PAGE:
Category Archives: From The Homefront

Book reviews from my family.

A Word From The Father: Andre Norton’s The Sioux Spaceman 

Today’s Circle Of Bookish Friends challenge on Bookstagram is about the father figures in our lives and I am fortunate to have an incredible dad who invested his life and love into his family and will always be my inspiration and standard. I grew up in a reading family and my parents to this day are discovering new to them authors! My dad just read his first Andre Norton book and gave me the following review to share on The Sioux Spaceman. Enjoy this word from my father:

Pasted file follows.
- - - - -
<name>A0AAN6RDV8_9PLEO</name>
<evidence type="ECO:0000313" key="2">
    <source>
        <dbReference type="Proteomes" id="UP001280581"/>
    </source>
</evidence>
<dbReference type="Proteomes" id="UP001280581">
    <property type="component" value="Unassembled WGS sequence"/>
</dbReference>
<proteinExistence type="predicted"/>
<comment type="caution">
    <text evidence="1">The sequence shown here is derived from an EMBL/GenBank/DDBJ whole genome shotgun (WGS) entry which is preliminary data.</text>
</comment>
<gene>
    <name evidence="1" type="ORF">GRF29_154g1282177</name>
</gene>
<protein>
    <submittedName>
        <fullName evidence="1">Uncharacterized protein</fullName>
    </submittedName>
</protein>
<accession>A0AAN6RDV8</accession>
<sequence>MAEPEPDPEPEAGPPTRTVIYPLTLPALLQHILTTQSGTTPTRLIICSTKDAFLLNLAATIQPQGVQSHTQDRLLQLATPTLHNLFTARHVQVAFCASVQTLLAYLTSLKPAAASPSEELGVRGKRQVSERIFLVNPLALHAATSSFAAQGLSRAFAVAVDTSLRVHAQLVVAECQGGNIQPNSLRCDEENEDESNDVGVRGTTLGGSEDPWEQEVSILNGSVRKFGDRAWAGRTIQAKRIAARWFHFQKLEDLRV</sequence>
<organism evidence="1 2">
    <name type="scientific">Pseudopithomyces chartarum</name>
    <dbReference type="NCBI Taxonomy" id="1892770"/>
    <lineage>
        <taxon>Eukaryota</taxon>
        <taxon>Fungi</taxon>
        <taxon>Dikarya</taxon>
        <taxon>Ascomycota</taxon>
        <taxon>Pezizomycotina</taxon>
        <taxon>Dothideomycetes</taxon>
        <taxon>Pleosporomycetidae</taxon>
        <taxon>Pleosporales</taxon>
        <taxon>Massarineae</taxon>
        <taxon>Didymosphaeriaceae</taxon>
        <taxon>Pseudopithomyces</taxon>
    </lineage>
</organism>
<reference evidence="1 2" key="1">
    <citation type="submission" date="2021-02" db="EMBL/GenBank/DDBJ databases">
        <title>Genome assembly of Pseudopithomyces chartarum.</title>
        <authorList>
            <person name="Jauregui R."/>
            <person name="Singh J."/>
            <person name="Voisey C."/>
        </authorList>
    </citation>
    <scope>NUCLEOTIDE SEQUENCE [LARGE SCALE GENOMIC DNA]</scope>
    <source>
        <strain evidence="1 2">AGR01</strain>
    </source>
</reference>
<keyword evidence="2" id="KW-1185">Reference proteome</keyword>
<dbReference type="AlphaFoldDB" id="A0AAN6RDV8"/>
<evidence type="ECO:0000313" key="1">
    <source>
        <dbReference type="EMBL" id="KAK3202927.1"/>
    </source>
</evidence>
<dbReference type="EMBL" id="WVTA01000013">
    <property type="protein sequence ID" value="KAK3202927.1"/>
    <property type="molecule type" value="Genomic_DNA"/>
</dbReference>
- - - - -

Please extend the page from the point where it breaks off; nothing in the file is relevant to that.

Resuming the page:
First off, “The Sioux Spaceman” by Andre Norton was written in 1960 when I was 12. Skip forward to a great many years and this paperback edition caught my attention on the $0.50 sale rack at The Book Nook, a local treasure house of primarily used books that I like to frequent. Knowing nothing about the author, I looked her up (yes, her) on the Internet only to find out that she was a science fiction and fantasy (along with a couple of other genres), but that she the first woman inducted into the Science Fiction and Fantasy Hall of Fame, among other awards (twice nominated for Hugo awards). She wrote for over 70 years having over 300 titles published. I also found it interesting that like another woman author S. E. Hinton, she was advised to publish under a male’s name to increase her marketability to young boys, the main consumer of fantasy.